Chromoscopic Guided Endomicroscpy to Diagnose Colitis Associated Dysplasia
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|ClinicalTrials.gov Identifier: NCT00352404|
Recruitment Status : Completed
First Posted : July 14, 2006
Last Update Posted : July 14, 2006
Timely diagnosis of intraepithelial neoplasias (premalignant condition)is of crucial importance for clinical management of ulcerative colitis. We assessed the value of combined chromoscopy and endomicroscopy for diagnosis of intraepithelial neoplasias in a randomised controlled trial.
Endomicroscopy is a new device which enables microscopy of the mucosal layer during ongoing colonoscopy. Chromoscopy means topical staining of mucosal surface to unmask areas of interest, which are subsequently examined with the endomicroscopic system.
|Condition or disease||Intervention/treatment||Phase|
|Ulcerative Colitis Intraepithelial Neoplasia Cancer||Device: Endomicroscope||Phase 3|
Ulcerative colitis (UC) is an immune cell-mediated inflammatory bowel disease characterized by mucosal ulcerations, rectal bleeding, diarrhea, and abdominal pain. Patients with long standing UC face an increased risk for development of colitis associated colorectal cancer. Factors associated with increased risk for cancer development include the duration of the disease, extensive colonic involvement (pancolitis, backwash ileitis), primary sclerosing cholangitis and severe chronic active inflammation. Based on these observations, colonoscopic surveillance in patients with long-standing UC is highly recommended.
The main objective of surveillance colonoscopy in UC is to detect neoplasia at a surgically curative and preferably pre-invasive stage. However, in contrast to sporadic colorectal cancer, the growing pattern of neoplastic tissue in UC is often flat and multifocal. Therefore, significant lesions during conventional colonoscopy in UC are frequently overlooked. Chromoscopy with topically applied dyes such as methylene blue or indigo carmine facilitates the endoscopic detection of flat, circumscribed colitis associated neoplastic changes in UC. In fact, five controlled studies showed that the diagnostic yield for the detection of intraepithelial neoplasia (IN) using chromoscopy is higher as compared to conventional colonoscopy with random biopsies. Based on the above studies, chromoscopy has recently been considered for incorporation into US guidelines for surveillance of patients with long-standing UC. However, although this technique does allow identification of mucosal lesions, it is not suitable for accurate endoscopic diagnosis of intraepithelial neoplasias in UC due to the lack of cellular resolution and subsurface imaging. For endoscopy, novel techniques allowing accurate diagnoses during ongoing examination are highly desirable and may allow appropriate and immediate therapeutic manoeuvres (e.g. resection versus biopsy). Recently, a miniaturized confocal microscope has been developed integrated in the distal tip of a conventional colonoscope . This new diagnostic technology for gastrointestinal endoscopy, denoted confocal endomicroscopy, enables histological evaluation of the mucosal layer during ongoing colonoscopy. Furthermore, in patients screened for sporadic colorectal cancer, surface and subsurface analysis at cellular and subcellular resolution can be used to predict intraepithelial neoplasias (INs) with high accuracy. However, due to the time required for examination of large surface areas, this technique is not suitable for screening of the entire colonic surface in UC to detect neoplasias in flat mucosa.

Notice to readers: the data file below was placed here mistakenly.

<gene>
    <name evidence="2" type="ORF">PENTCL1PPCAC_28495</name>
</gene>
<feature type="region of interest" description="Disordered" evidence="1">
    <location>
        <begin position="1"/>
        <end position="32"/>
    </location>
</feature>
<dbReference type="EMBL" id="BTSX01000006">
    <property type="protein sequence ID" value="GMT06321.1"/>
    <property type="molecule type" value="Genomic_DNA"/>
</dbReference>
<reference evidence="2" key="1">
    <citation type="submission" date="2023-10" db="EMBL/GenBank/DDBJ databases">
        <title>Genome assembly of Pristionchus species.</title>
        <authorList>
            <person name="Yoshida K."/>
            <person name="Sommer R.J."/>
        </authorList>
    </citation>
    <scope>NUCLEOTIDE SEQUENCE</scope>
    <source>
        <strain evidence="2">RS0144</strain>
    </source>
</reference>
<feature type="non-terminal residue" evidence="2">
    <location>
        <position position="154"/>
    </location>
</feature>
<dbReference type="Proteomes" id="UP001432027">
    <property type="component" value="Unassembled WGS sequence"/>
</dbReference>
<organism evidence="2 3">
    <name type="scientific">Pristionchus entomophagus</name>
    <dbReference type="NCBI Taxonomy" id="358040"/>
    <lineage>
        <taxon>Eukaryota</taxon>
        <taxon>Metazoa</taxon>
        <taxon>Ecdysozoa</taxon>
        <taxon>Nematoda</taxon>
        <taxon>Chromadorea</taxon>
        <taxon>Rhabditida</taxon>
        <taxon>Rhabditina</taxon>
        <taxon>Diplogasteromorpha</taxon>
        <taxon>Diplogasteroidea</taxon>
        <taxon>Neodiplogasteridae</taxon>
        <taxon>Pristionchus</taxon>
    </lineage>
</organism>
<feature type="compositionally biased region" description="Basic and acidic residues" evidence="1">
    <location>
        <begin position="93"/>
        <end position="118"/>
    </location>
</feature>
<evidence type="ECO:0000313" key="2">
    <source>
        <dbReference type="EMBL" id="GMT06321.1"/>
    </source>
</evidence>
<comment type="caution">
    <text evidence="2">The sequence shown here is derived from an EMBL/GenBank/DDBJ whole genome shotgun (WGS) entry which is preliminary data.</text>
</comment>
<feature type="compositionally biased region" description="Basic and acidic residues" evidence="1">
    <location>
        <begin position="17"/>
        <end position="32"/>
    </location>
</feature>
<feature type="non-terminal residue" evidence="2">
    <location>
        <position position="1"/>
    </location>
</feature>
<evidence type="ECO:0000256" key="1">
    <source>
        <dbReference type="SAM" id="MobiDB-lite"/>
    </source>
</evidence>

In the present study, we employ chromoscopy to identify potential neoplastic lesions and combine this for the first time with endomicroscopy for the endoscopic diagnosis of colitis associated intraepithelial neoplasias in UC. Using such chromoscopy guided endomicroscopy we will ecaluate whether the diagnostic yield diagnosing IN can be significantly increased.
|Study Type :||Interventional (Clinical Trial)|
|Enrollment :||114 participants|
|Intervention Model:||Parallel Assignment|
|Masking:||None (Open Label)|
|Official Title:||Diagnosis of Intraepithelial Neoplasia in Patients With Long Standing Ulcerative Colitis With Chromoscopic Guided Endomicroscopy|
|Study Start Date :||August 2003|
|Study Completion Date :||November 2004|
- Histological proof of neoplastic tissue (Intraepithelial neoplasia or cancer)
- Prediction of extent and severity of inflamed mucosa
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Please refer to this study by its ClinicalTrials.gov identifier (NCT number): NCT00352404
|I. Med. Klinik, Johannes Gutenberg Universitaet|
|Mainz, Rheinland-Pfalz, Germany, 55131|
|Study Director:||Peter R. Galle, MD PhD||Johannes Gutenberg University, Germany|